COVID-19: Notice to the Public and the Judiciary
Due to COVID-19, responses to new complaints and questions will take longer than usual. Council staff are working off-site, mindful of the advice of medical experts of the importance of social distancing to slow down the rate of infection.
The information in this brochure deals with complaints of misconduct against a Provincial Judge or a Justice of the Peace.
- Making a Complaint
- Just a reminder
- How are the Complaints Processed?
- Provincial Judges in Ontario – Who are they?
- Justices of the Peace in Ontario – Who are they?
- What does the colour of the sash indicate?
- Ontario’s Justice System
- What if You Disagree with the Decision Reached in Court?
- Professional Conduct of Judges and Justices of the Peace
- Who Can You Contact if You Have a Complaint?
- Complaint about a Provincial Judge: The Role of the Judicial Council
- Complaint about a Justice of the Peace: The Role of the Justices of the Peace Review Council
- Decisions of the Councils
- For Further Information
- Written complaints
If you have a complaint of misconduct about a provincial judge or a justice of the peace, you must state your complaint in a signed letter. The letter of complaint should include the date, time and place of the court hearing and as much detail as possible about why you feel there was misconduct. If your complaint involves an incident outside the courtroom, please provide as much information as you can, in writing, about what you feel was misconduct on the part of the judge or justice of the peace.
The Ontario Judicial Council may only investigate complaints about the conduct of provincially appointed judges. The Justices of the Peace Review Council may only investigate complaints about the conduct of justices of the peace. If you are unhappy with a decision of a judge or a justice of the peace in court, you can pursue an appeal on your own or by consulting with a lawyer or paralegal.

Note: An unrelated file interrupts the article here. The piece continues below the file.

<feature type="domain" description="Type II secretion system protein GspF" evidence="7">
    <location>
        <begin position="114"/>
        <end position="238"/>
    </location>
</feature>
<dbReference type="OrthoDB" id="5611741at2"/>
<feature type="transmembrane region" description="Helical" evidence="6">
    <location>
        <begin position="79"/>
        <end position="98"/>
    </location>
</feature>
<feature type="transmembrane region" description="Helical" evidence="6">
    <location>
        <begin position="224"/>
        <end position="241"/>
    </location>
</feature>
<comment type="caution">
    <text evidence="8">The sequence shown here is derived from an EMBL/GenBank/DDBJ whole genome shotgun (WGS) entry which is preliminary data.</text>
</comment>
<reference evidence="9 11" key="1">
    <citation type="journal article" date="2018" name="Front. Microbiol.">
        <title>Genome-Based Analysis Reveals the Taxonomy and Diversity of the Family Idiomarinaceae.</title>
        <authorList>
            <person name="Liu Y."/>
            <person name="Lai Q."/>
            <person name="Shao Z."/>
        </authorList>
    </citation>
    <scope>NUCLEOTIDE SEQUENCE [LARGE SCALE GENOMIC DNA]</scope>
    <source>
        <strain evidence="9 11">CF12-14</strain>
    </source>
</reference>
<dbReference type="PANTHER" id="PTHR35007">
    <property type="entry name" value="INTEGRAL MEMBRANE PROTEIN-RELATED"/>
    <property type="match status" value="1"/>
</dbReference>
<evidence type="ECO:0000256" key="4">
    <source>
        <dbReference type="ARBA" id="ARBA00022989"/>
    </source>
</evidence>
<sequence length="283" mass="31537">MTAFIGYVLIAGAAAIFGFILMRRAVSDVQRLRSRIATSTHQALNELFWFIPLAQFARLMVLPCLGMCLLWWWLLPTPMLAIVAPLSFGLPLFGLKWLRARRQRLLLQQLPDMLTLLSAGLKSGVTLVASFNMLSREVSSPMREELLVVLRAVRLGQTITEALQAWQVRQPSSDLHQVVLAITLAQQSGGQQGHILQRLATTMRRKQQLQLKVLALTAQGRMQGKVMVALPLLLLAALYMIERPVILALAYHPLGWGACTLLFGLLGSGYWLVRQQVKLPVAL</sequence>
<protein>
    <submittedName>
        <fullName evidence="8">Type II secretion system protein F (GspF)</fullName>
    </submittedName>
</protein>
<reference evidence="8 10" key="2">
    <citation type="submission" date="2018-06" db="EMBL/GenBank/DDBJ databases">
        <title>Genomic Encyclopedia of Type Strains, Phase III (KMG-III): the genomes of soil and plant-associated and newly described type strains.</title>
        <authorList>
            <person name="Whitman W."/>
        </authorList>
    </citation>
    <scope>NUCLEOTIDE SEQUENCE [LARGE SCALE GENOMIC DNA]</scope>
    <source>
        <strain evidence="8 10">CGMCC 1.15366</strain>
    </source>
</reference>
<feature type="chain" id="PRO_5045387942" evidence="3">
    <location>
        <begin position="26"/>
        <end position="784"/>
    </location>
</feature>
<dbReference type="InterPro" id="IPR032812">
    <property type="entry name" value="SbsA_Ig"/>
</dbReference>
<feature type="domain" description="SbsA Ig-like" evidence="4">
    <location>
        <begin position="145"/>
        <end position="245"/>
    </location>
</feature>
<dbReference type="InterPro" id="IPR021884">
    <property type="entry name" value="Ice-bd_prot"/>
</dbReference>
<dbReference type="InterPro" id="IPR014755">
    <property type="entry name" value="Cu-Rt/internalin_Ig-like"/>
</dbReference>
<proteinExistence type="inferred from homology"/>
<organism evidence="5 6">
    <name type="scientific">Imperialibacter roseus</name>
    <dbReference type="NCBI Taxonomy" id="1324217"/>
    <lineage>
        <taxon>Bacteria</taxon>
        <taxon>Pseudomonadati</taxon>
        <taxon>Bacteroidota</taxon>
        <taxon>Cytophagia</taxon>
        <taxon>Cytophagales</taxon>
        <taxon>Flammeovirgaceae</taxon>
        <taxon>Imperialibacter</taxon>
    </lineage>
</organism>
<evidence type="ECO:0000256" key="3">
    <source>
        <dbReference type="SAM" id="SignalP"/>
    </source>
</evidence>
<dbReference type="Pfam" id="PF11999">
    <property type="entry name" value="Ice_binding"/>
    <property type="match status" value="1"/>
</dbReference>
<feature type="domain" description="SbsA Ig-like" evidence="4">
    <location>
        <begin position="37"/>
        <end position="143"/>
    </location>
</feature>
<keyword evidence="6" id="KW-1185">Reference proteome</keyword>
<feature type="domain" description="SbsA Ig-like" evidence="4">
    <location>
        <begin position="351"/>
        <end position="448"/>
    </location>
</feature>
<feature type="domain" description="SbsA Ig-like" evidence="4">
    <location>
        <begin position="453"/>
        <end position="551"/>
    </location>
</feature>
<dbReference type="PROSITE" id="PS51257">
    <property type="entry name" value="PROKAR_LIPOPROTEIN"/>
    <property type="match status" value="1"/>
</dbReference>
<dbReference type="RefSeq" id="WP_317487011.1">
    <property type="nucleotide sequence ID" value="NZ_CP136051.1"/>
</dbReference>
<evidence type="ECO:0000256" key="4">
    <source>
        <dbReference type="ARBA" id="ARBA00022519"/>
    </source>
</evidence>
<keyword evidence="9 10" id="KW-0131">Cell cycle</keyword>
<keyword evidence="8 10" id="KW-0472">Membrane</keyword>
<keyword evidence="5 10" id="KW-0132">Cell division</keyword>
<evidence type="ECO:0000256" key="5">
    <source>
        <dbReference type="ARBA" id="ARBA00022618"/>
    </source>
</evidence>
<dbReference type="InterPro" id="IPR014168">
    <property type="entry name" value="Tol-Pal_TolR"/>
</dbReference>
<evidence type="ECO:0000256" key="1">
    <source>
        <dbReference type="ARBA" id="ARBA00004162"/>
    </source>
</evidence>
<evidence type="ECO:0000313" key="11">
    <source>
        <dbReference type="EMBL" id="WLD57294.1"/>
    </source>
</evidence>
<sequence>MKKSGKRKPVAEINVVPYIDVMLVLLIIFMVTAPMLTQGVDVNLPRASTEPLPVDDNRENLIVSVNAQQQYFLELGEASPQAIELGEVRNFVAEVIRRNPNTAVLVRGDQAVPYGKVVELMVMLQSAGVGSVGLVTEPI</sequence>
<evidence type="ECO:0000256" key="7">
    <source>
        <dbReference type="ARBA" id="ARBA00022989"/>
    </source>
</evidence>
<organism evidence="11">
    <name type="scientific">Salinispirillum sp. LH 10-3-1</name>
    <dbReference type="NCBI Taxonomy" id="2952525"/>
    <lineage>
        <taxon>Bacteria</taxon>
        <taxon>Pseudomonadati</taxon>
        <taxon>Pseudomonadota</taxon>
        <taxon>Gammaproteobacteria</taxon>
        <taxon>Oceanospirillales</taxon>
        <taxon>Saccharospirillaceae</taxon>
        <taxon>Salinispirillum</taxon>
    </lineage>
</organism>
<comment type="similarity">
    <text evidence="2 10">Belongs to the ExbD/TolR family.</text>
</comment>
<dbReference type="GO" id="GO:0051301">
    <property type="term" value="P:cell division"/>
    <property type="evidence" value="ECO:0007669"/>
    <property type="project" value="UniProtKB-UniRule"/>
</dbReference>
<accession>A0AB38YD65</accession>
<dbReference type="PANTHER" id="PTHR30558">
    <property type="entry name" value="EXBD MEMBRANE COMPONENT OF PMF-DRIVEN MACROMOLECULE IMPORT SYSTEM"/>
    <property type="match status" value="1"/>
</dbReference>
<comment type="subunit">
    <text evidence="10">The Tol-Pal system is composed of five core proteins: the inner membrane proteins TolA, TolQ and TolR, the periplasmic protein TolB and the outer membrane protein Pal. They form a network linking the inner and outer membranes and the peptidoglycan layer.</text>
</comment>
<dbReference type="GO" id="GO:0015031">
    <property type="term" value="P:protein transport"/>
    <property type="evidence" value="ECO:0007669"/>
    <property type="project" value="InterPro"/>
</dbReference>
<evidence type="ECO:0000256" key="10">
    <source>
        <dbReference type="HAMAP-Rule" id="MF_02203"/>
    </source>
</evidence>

Any complaint about the conduct of a federally appointed judge (e.g. Superior Court of Justice or Court of Appeal for Ontario) should be directed to the Canadian Judicial Council in Ottawa.
If your complaint is about a judge: The Ontario Judicial Council will write to you to let you know your letter of complaint has been received. A complaint subcommittee, which includes a judge and a community member, will investigate your complaint and make a recommendation to a larger review panel. This review panel, consisting of two judges, a lawyer and another community member, will also carefully review your complaint prior to reaching its decision.
If your complaint is about a justice of the peace: The Justices of the Peace Review Council will write to you to let you know that your letter of complaint has been received. A complaints committee, consisting of a judge, a justice of the peace and a lawyer or community member will investigate your complaint. The complaint will be carefully considered before a decision is made.
In Ontario, most criminal and family law cases are heard in the Ontario Court of Justice by one of the many judges appointed by the province to ensure that justice is done. Provincial judges are lawyers who have practised law for a minimum of 10 years before their appointments to the bench.
Justices of the peace are also appointed by the province. Their assignments include conducting trials under the Provincial Offences Act or municipal by-laws, presiding at bail hearings, and conducting most criminal remand courts. When not in court, they perform a number of functions, including issuing search warrants. Most justices of the peace are not lawyers but must meet the qualifications set out in the Justices of the Peace Act.
- Judges wear red sashes
- Justices of the peace wear green
In their roles, our provincial judges and justices of the peace have the difficult but vital job of deciding the outcome of a case based on the evidence they hear in court and their knowledge of the law. One party will almost always be seen as the winner or the loser. For this type of justice system to work, judges and justices of the peace must be free to make their decisions courageously, independently, and justly even if one of the parties will be unhappy with the outcome.
A judge’s decision can result in many serious consequences. These can range from a fine, probation, a jail term or, in family matters, orders directing custody, access and support of children.